Disease Information & Support

www.lls.org/diseaseinformation

The Word:

donate

Generally, essential thrombocythemia (ET) doesn't shorten life expectancy. However, medical treatment is important to prevent or treat complications.

It's important that your doctor is experienced in treating myeloproliferative neoplams (MPNs) or works in consultation with a hematologist oncologist who has experience treating MPN patients.

Finding the Best Treatment Approach

The treatment your doctor recommends is based on your risk of clotting or bleeding complications. The complication risk may be low for some patients with no signs of the disease other than an increased platelet count. Patients with low risk, especially young people with no other cardiovascular risk factors, may need only periodic medical checkups. On the other hand, in patients with previous bleeding or clotting episodes, or in patients who are at high risk for such complications, doctors may use medications to reduce high platelets.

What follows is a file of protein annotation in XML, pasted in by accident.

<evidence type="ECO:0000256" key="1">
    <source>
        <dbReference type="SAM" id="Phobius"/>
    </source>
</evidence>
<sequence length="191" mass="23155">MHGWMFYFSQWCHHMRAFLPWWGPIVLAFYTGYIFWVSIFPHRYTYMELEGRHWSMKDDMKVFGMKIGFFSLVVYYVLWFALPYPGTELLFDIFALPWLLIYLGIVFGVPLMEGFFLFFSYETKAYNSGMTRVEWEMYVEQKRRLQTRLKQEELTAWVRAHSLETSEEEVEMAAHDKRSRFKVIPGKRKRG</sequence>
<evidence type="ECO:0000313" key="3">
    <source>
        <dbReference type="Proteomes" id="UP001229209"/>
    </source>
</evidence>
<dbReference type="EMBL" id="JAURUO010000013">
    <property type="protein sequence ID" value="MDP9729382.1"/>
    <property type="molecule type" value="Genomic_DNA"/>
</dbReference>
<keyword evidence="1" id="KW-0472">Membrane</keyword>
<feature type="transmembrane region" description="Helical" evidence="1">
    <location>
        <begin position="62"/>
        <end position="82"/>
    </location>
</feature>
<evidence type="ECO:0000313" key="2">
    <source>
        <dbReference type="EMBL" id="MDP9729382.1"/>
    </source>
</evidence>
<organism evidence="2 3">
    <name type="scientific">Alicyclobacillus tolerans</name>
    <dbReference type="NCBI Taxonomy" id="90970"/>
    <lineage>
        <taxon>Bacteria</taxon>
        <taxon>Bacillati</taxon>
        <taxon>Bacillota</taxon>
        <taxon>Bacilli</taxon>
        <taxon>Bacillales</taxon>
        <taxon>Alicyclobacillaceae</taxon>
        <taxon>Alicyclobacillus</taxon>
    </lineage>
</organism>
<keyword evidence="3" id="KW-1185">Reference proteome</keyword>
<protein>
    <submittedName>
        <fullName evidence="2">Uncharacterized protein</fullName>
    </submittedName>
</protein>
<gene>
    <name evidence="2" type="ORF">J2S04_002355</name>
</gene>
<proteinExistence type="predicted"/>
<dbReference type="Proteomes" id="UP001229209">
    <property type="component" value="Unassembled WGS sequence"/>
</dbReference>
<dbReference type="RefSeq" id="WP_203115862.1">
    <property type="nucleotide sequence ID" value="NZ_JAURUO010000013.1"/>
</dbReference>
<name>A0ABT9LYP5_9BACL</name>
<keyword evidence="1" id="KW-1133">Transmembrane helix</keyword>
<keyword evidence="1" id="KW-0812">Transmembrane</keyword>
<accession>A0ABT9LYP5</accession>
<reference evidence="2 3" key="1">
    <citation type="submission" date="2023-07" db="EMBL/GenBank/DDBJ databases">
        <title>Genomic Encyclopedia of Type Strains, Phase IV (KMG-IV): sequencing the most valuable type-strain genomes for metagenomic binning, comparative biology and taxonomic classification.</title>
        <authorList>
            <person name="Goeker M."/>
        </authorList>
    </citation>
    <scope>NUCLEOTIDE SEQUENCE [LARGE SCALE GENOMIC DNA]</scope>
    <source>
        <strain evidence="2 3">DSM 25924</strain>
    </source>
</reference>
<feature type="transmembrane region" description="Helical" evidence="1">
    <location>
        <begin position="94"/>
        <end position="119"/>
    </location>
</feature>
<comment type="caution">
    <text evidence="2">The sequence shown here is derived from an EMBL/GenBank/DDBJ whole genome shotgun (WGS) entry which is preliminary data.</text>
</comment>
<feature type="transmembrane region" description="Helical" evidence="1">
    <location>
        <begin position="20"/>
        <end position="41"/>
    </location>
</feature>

Risks for clotting complications (thrombosis) include:

  • A history of a clot
  • Advanced age (over 60 years)
  • Cardiovascular risk factors, such as high cholesterol, diabetes, smoking, obesity or hypertension?all considered by many doctors as additional risk factors for thrombosis.

The goals of ET treatment are to:

  • reduce high platelet counts
  • reduce the risk of complications

As you develop a treatment plan with your doctor, be sure to discuss:

  • the results you can expect from treatment
  • potential side effects
  • the possibility of participating in a clinical trial, where you'll have access to advanced medical treatment that may be more beneficial to you than standard treatment
Go back to:
last updated on Thursday, July 05, 2012
btn_sharethis

Get Information
& Support

Contact an Information Specialist.

Newly Diagnosed?